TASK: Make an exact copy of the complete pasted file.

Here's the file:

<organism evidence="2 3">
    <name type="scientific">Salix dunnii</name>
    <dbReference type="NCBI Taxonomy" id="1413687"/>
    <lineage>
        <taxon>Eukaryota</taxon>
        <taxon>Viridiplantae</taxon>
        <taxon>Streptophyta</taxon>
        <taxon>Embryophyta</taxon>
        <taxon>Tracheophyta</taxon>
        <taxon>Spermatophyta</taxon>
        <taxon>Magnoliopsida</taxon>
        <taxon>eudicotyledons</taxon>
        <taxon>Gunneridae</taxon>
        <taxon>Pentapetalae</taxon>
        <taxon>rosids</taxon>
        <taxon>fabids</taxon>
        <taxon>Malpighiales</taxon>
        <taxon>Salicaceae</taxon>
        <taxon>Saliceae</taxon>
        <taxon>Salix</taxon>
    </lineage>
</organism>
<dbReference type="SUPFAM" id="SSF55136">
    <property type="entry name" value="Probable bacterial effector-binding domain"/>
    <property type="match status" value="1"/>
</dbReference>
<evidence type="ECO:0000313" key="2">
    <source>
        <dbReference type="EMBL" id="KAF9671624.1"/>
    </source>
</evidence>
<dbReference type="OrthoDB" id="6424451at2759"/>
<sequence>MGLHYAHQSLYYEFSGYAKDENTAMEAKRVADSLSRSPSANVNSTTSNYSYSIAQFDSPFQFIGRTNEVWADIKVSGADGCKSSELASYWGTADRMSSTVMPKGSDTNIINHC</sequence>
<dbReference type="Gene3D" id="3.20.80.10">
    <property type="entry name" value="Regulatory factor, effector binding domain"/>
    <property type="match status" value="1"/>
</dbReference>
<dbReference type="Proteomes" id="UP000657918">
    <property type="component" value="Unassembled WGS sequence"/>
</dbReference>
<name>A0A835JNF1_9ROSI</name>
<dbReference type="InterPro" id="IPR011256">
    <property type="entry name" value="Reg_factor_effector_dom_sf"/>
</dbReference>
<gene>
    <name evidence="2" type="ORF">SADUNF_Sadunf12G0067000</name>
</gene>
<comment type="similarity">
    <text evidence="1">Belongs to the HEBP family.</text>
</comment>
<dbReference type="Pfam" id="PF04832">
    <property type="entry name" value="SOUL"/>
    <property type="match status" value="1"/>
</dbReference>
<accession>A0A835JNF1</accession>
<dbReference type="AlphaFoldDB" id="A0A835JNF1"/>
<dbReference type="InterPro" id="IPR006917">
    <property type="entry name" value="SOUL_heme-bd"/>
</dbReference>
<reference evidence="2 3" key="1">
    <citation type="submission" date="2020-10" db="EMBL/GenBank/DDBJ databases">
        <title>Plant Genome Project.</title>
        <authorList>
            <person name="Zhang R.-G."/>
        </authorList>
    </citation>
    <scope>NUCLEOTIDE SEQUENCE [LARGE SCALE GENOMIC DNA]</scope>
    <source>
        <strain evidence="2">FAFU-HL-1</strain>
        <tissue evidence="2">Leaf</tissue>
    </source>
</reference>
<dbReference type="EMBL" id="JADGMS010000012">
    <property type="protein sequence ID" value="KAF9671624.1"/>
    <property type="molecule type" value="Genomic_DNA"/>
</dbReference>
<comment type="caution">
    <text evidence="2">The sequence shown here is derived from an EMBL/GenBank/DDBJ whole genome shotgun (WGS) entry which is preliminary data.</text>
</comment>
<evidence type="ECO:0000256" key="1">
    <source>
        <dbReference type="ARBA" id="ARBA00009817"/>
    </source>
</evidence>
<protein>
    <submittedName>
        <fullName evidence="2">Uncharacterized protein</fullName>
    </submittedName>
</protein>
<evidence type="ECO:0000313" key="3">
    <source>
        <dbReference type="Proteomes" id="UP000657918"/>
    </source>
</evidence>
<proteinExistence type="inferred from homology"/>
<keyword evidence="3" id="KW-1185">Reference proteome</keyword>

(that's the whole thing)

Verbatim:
<organism evidence="2 3">
    <name type="scientific">Salix dunnii</name>
    <dbReference type="NCBI Taxonomy" id="1413687"/>
    <lineage>
        <taxon>Eukaryota</taxon>
        <taxon>Viridiplantae</taxon>
        <taxon>Streptophyta</taxon>
        <taxon>Embryophyta</taxon>
        <taxon>Tracheophyta</taxon>
        <taxon>Spermatophyta</taxon>
        <taxon>Magnoliopsida</taxon>
        <taxon>eudicotyledons</taxon>
        <taxon>Gunneridae</taxon>
        <taxon>Pentapetalae</taxon>
        <taxon>rosids</taxon>
        <taxon>fabids</taxon>
        <taxon>Malpighiales</taxon>
        <taxon>Salicaceae</taxon>
        <taxon>Saliceae</taxon>
        <taxon>Salix</taxon>
    </lineage>
</organism>
<dbReference type="SUPFAM" id="SSF55136">
    <property type="entry name" value="Probable bacterial effector-binding domain"/>
    <property type="match status" value="1"/>
</dbReference>
<evidence type="ECO:0000313" key="2">
    <source>
        <dbReference type="EMBL" id="KAF9671624.1"/>
    </source>
</evidence>
<dbReference type="OrthoDB" id="6424451at2759"/>
<sequence>MGLHYAHQSLYYEFSGYAKDENTAMEAKRVADSLSRSPSANVNSTTSNYSYSIAQFDSPFQFIGRTNEVWADIKVSGADGCKSSELASYWGTADRMSSTVMPKGSDTNIINHC</sequence>
<dbReference type="Gene3D" id="3.20.80.10">
    <property type="entry name" value="Regulatory factor, effector binding domain"/>
    <property type="match status" value="1"/>
</dbReference>
<dbReference type="Proteomes" id="UP000657918">
    <property type="component" value="Unassembled WGS sequence"/>
</dbReference>
<name>A0A835JNF1_9ROSI</name>
<dbReference type="InterPro" id="IPR011256">
    <property type="entry name" value="Reg_factor_effector_dom_sf"/>
</dbReference>
<gene>
    <name evidence="2" type="ORF">SADUNF_Sadunf12G0067000</name>
</gene>
<comment type="similarity">
    <text evidence="1">Belongs to the HEBP family.</text>
</comment>
<dbReference type="Pfam" id="PF04832">
    <property type="entry name" value="SOUL"/>
    <property type="match status" value="1"/>
</dbReference>
<accession>A0A835JNF1</accession>
<dbReference type="AlphaFoldDB" id="A0A835JNF1"/>
<dbReference type="InterPro" id="IPR006917">
    <property type="entry name" value="SOUL_heme-bd"/>
</dbReference>
<reference evidence="2 3" key="1">
    <citation type="submission" date="2020-10" db="EMBL/GenBank/DDBJ databases">
        <title>Plant Genome Project.</title>
        <authorList>
            <person name="Zhang R.-G."/>
        </authorList>
    </citation>
    <scope>NUCLEOTIDE SEQUENCE [LARGE SCALE GENOMIC DNA]</scope>
    <source>
        <strain evidence="2">FAFU-HL-1</strain>
        <tissue evidence="2">Leaf</tissue>
    </source>
</reference>
<dbReference type="EMBL" id="JADGMS010000012">
    <property type="protein sequence ID" value="KAF9671624.1"/>
    <property type="molecule type" value="Genomic_DNA"/>
</dbReference>
<comment type="caution">
    <text evidence="2">The sequence shown here is derived from an EMBL/GenBank/DDBJ whole genome shotgun (WGS) entry which is preliminary data.</text>
</comment>
<evidence type="ECO:0000256" key="1">
    <source>
        <dbReference type="ARBA" id="ARBA00009817"/>
    </source>
</evidence>
<protein>
    <submittedName>
        <fullName evidence="2">Uncharacterized protein</fullName>
    </submittedName>
</protein>
<evidence type="ECO:0000313" key="3">
    <source>
        <dbReference type="Proteomes" id="UP000657918"/>
    </source>
</evidence>
<proteinExistence type="inferred from homology"/>
<keyword evidence="3" id="KW-1185">Reference proteome</keyword>